Contaminated Cabin Air – What to do in a Fume Event
Over the past six months your trade union has become concerned with the increasing number of fume events reported onboard British Airways Gatwick aircraft; as well as the serious nature of these reports. Of significant concern to us is the number of Gatwick cabin crew who have been referred to hospital following a fume event for treatment and observation.
In response to this your trade union has produced a video to educate and remind cabin crew on the correct procedure to follow in a fume event. This video highlights the importance of avoiding further exposure and the correct use of ‘Portable Breathing Equipment/Smoke Hoods’ in such circumstances to reduce the risk of harm.
As the video is safety focused and educational, please feel free to share it with your colleagues and help us get the message to as many cabin crew as possible.
As a reminder, here is a copy of the correct procedure to follow, as well as a copy of the NHS care pathway for crew who have been involved in a fume event onboard and require medical attention.
What to do in a fume event:
- Follow Cabin Crew Proceduresas per OM B 3.9.5 ‘Smoke, Fire & Fumes’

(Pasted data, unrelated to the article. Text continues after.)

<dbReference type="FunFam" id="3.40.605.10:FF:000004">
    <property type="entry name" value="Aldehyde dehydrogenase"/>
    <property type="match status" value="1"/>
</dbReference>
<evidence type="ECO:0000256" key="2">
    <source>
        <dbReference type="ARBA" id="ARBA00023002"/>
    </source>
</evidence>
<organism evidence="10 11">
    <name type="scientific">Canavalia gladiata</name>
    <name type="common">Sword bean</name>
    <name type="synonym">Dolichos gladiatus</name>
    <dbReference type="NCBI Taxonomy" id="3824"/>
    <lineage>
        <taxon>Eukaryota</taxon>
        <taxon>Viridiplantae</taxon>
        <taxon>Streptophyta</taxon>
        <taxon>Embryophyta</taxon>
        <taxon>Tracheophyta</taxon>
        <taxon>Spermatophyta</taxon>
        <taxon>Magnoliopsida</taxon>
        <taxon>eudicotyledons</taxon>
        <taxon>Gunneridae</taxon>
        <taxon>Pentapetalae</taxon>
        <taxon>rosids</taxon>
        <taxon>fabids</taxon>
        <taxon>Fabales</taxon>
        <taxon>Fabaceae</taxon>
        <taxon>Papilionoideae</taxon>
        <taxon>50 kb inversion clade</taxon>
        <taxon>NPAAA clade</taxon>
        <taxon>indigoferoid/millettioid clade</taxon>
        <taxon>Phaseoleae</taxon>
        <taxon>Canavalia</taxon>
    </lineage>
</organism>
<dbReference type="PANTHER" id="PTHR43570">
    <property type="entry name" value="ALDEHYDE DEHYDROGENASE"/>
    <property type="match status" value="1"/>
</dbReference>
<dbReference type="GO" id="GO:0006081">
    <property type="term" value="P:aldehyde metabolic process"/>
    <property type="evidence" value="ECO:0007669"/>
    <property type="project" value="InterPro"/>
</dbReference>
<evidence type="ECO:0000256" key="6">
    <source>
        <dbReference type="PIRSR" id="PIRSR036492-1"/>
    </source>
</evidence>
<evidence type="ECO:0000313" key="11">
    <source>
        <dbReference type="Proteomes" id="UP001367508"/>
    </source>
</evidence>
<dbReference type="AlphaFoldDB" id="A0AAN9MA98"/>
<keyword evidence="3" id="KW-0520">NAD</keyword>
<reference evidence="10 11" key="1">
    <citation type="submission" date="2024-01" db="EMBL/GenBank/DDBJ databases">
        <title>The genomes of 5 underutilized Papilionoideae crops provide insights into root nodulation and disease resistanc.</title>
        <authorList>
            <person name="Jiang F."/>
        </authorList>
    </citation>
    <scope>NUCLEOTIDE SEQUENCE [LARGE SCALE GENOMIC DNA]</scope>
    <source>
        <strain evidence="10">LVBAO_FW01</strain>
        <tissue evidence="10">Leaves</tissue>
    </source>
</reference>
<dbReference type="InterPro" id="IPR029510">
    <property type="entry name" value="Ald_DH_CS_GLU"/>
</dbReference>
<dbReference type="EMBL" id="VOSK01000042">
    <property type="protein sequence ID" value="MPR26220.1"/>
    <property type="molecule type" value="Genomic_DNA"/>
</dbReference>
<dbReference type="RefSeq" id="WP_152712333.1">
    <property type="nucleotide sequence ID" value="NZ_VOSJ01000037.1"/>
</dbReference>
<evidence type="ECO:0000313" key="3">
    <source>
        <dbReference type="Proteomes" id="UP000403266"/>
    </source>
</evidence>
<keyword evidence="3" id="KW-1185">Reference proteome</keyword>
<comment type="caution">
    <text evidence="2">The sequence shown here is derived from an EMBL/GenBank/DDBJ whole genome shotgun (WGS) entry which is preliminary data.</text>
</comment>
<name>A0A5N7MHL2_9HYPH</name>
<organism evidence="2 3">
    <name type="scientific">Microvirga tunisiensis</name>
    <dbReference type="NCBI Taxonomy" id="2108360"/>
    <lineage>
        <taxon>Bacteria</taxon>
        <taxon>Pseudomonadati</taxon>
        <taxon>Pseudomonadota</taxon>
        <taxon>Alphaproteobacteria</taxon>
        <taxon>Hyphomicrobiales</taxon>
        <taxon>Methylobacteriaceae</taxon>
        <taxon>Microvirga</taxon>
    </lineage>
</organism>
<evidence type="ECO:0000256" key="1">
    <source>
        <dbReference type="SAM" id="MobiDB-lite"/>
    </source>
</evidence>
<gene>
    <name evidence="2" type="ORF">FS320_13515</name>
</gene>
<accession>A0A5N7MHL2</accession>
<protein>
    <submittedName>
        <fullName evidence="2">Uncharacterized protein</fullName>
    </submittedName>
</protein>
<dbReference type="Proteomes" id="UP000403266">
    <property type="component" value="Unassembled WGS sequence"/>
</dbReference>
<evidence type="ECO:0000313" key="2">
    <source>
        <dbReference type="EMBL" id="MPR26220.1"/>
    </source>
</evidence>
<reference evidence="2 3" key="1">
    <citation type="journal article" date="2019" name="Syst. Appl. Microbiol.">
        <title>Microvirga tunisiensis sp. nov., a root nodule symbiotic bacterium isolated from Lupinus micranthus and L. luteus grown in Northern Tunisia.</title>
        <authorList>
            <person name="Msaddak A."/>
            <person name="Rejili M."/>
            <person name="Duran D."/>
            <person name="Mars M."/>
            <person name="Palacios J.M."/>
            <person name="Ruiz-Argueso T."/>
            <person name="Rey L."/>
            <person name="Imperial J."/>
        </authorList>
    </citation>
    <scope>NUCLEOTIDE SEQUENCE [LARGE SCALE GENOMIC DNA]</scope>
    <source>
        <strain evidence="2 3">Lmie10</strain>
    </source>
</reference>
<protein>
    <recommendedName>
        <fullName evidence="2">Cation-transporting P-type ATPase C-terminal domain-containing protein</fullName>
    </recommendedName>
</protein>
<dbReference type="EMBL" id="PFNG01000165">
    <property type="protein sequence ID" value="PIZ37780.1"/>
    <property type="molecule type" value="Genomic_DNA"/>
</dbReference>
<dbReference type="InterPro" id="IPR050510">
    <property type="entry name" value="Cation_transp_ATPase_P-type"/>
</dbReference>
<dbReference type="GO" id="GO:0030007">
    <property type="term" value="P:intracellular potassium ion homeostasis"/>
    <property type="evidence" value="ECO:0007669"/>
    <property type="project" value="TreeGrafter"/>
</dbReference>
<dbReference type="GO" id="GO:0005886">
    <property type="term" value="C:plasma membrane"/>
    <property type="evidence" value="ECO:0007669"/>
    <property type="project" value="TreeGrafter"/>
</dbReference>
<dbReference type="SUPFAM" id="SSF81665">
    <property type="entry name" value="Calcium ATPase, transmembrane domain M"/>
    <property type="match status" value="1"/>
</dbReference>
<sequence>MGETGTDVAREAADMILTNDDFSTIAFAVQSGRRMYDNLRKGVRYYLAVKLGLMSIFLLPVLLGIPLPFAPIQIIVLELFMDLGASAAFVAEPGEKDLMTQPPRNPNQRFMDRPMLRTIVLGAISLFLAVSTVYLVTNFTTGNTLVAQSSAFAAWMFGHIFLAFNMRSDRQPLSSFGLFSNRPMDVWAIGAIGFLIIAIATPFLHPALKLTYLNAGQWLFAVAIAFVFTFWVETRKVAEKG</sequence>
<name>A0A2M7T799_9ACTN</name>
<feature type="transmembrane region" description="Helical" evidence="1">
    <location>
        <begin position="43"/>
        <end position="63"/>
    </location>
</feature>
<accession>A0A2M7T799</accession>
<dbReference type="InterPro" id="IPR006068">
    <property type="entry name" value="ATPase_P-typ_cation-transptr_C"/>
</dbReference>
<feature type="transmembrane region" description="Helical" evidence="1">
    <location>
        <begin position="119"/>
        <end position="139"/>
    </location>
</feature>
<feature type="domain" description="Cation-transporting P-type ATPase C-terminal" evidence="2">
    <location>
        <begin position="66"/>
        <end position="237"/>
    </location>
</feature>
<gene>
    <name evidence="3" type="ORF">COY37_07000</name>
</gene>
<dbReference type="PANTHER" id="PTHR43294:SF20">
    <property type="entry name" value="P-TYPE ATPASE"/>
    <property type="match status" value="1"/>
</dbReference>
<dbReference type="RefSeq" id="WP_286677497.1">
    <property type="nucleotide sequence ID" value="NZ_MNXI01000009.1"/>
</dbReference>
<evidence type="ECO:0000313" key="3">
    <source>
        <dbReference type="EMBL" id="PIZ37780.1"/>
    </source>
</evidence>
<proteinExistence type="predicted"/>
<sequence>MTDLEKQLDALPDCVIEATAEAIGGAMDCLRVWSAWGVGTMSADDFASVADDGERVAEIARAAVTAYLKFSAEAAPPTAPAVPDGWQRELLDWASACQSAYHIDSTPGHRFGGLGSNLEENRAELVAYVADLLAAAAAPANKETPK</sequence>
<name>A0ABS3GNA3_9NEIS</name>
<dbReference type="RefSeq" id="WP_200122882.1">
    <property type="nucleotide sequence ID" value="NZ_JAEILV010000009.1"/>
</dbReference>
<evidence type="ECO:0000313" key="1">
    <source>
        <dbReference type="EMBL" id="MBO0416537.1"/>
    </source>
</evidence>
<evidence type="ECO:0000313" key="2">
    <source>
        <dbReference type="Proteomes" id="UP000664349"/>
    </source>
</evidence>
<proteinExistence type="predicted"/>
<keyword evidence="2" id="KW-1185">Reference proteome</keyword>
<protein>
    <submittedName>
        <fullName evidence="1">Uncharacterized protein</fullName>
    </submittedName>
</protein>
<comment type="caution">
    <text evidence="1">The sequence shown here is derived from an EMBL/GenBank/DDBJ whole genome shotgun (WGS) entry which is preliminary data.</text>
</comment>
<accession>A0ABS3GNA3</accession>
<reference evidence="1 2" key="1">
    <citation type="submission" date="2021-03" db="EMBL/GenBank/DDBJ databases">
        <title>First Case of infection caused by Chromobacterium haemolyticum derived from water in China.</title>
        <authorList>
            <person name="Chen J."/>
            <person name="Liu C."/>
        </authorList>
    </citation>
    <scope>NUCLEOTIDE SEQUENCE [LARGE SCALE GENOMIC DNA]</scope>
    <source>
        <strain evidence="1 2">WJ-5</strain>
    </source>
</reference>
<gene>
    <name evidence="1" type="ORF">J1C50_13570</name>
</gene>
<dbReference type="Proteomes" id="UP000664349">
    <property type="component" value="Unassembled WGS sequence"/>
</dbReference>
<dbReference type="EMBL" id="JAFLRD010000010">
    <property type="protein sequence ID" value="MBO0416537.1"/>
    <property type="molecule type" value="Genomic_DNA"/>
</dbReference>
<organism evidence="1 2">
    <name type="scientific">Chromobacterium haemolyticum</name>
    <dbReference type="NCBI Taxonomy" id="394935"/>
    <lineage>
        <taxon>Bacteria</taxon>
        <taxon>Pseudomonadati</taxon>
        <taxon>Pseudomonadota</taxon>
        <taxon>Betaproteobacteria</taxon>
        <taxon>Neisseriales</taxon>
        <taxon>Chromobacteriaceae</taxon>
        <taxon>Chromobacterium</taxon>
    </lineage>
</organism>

- Avoid further exposure, oxygen is recommended (NOT PORTABLE OXYGEN – Must use Portable Breathing Equipment / SMOKE HOOD –PBE)
- You MUST complete an incident form and the AML.
- File a MOR (Mandatory Occurrence Report) with CAA.
- Seek medical attention if necessary. (MedLink on-board, Global Lifeline down route)
- Tell your doctor you were exposed to contaminated aircraft cabin air. Refer to the attached NHS Care Pathway
- Contact your H&S reps with all details of the fume event including the aircraft registration.
- If appropriate file a personal injury claim with Unite solicitors on 03330 146569.
As many of you may be aware, British Airways and indeed the majority of airlines around the world continue to deny that fume events exist, often referring to them as ‘odour’ events and thus refusing to accept that they cause any serious harm to us. As a result, this is an area that continues to be researched and tackled by your Health & Safety reps, as well as Unite, and we will continue to campaign for changes that benefit our members’ welfare and safety.
It is imperative that you follow the guidance above, especially ensuring that you follow the correct reporting procedure for notifying your reps, the company via an incident form and also noting the issue in the AML.
Further information can be found at www.aerotoxic.org or www.gcaqe.org.
As always, thank you for your continued support.